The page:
Another Try: Ficus benjamina vs. Mealybugs!
Advice for the Home Gardener from the Help Desk of the
UC Master Gardener Program of Contra Costa County
Client's Request: We have been having an issue with our Ficus benjamina for several months. It has been getting increasingly worse. It has mealy bugs. They are on the leaves and branches.
MGCC Help Desk Response: Thank you for contacting the UC Master Gardener Program Help Desk with your question about treating mealybugs on your Ficus benjamina. We will answer the question assuming you've already been given a correct positive identification of mealybug. If you are not 100% sure what the insect is, please consider sending us a close up photo or bringing in a sample for us to use for a positive ID.
As you may already be aware, mealybugs are small, pale insects, related to scales. They are about ⅛ to ¼ inch long and move very sluggishly. The adult females cover themselves and their eggs with a white, waxy material, making them look cottony. Mealybugs are most commonly found on the lower surfaces of leaves and in leaf ails (where the leaf attaches to the stem). They suck plant sap, causing stunted and distorted growth and sometimes plant death.
Mealybugs are difficult to control with insecticides because they have a waxy coat that protects them. On houseplants, (as you have already been guided to try), insecticidal soap, narrow-range oil, or a forceful stream of water can be applied to reduce exposed populations. You can also dip a cotton swab in rubbing alcohol and place it directly onto individual mealybugs to kill them.
Here are links to more information and treatment recommendations (including insecticide options) for mealybug:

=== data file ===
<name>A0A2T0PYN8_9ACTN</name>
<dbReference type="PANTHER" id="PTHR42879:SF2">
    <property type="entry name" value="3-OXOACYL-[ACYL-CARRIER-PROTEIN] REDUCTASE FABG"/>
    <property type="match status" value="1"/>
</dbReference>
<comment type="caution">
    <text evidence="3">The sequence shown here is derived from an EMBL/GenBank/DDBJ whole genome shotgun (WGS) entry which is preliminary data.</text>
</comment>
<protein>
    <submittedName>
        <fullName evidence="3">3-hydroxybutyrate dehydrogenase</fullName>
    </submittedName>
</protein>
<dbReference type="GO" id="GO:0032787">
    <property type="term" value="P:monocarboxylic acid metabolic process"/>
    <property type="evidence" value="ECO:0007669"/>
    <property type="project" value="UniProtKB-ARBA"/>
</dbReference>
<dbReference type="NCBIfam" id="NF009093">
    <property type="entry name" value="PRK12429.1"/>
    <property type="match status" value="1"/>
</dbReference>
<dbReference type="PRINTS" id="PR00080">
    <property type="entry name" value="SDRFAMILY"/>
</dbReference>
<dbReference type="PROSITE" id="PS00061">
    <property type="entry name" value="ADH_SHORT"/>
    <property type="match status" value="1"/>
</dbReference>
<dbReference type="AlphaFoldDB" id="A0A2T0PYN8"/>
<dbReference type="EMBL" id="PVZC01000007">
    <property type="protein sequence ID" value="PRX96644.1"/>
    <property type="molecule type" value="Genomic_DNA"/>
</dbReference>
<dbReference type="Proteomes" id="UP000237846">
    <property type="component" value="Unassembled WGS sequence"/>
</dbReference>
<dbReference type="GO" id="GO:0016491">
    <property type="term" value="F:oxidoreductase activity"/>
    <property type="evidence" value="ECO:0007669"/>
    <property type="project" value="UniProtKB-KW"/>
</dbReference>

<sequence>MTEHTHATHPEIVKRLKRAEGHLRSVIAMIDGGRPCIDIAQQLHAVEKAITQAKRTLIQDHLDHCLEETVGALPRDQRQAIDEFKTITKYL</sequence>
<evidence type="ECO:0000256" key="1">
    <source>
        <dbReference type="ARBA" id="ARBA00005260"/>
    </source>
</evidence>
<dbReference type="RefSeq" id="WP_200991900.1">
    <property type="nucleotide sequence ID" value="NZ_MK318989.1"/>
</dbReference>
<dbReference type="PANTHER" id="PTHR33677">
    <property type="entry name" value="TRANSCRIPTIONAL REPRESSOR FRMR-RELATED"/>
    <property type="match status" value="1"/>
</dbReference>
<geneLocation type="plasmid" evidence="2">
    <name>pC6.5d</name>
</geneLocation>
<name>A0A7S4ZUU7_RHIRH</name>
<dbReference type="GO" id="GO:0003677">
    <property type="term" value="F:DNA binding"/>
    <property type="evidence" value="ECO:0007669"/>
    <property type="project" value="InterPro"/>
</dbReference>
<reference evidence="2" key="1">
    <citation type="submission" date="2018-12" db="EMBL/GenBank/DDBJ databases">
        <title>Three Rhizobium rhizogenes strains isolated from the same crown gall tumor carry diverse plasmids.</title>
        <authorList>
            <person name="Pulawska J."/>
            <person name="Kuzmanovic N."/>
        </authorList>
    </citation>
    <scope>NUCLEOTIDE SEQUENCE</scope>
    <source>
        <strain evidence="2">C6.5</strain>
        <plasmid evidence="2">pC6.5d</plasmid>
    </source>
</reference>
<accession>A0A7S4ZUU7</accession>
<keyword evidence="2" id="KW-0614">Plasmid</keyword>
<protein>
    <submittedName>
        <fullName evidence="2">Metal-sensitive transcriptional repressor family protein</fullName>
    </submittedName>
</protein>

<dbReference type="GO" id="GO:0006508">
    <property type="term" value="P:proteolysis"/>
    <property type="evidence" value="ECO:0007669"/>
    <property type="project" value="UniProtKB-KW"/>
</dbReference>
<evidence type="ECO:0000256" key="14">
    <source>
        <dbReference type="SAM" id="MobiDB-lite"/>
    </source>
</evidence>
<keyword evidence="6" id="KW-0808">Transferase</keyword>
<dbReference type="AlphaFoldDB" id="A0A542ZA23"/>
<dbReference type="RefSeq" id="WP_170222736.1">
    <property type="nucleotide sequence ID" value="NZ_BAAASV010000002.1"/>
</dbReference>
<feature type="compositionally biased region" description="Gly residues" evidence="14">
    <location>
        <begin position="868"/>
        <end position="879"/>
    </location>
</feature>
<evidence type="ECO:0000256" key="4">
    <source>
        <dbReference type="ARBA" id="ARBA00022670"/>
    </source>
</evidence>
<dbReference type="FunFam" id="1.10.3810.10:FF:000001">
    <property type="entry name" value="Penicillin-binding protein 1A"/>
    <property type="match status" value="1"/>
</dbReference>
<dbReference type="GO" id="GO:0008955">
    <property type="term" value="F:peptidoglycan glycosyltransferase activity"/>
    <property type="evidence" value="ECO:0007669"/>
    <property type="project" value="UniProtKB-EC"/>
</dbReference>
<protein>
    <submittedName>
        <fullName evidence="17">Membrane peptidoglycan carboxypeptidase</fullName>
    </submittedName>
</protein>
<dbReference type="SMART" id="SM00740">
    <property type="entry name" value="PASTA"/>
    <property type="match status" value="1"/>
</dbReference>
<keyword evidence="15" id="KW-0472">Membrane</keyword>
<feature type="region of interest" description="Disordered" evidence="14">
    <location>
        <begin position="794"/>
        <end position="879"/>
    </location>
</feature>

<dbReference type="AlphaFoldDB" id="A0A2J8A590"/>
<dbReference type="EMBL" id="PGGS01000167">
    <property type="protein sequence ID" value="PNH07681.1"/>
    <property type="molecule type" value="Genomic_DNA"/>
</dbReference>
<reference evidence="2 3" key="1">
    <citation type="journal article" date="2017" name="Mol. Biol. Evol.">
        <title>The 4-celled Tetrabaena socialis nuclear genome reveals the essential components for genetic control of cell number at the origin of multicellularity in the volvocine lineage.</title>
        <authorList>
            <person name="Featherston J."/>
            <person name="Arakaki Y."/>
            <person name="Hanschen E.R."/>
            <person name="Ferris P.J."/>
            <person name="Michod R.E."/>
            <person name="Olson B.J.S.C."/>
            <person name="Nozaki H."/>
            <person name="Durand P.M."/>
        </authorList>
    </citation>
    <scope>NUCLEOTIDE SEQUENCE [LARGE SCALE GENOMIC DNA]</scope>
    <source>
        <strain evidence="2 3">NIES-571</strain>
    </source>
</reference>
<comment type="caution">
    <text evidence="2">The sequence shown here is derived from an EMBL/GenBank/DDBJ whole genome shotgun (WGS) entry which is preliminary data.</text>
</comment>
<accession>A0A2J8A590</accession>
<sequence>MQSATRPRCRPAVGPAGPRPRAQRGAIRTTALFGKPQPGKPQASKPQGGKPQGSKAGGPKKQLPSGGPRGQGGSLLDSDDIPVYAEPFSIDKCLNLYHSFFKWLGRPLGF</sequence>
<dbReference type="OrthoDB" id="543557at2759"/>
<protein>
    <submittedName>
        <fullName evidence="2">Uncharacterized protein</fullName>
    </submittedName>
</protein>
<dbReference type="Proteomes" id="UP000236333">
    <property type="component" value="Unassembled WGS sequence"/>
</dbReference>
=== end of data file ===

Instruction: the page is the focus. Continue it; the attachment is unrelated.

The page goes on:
Care of Houseplants
The best way to control insects and related pests on houseplants such as your Ficus benjamina is through prevention, as it is almost always easier to prevent a pest infestation than to eliminate one. There are several precautions that you can take which will decrease the chances of having to deal with a pest infestation of your houseplants:
- Provide a plant with the growing conditions that it needs so that it is more likely to grow vigorously. Stressed plants tend to be more susceptible to pests.
Before buying or bringing a plant indoors, always check it and its container for signs of pests. (We have found mealybugs on many plants for sale in various stores so buyer beware!)
Isolate new plants from plants already in the home for six weeks to ensure that any pest brought in will be less likely to spread.
While plants are isolated, carefully examine them for signs of pests or damage on a regular basis of about once a week. Pay particular attention to the undersides of leaves where pests are most often found. Infestations are often much easier to control if caught early.
When repotting a plant, use commercially prepared potting soil rather than soil from outdoors, which can be a source of pests.
- Washing smooth-leaved plants every two to three weeks discourages pest infestations and also improves the appearance of foliage. Small plants can be inverted and swished in a bucket of tepid (lukewarm) water. To prevent loss of soil, cover it with aluminum foil or plastic wrap. Large plants can be hosed down gently, or upper and lower surfaces of leaves can be wiped with a soft, wet cloth. Large plants can also be rinsed in a tepid shower.
Good luck with your tree! We wish we could offer happier news. Please let us know if you have additional questions.
Help Desk of the UC Master Gardener Program of Contra Costa County (SLH)
Note: The UC Master Gardeners Program of Contra Costa's Help Desk is available year-round to answer our gardening questions. Except for a few holidays, we're open every week, Monday through Thursday for walk-ins from 9:00 am to Noon at 75 Santa Barbara Road, 2d Floor, Pleasant Hill, CA 94523, although we will be moving this spring. We will notify you if/when that occurs. We can also be reached via telephone: (925)646-6586, email: firstname.lastname@example.org, or on the web at http://ccmg.ucanr.edu/Ask_Us/ MGCC Blogs can be found at http://ccmg.ucanr.edu/HortCoCo/ You can also subscribe to the Blog (http://ucanr.edu/blogs/CCMGBlog/)/table>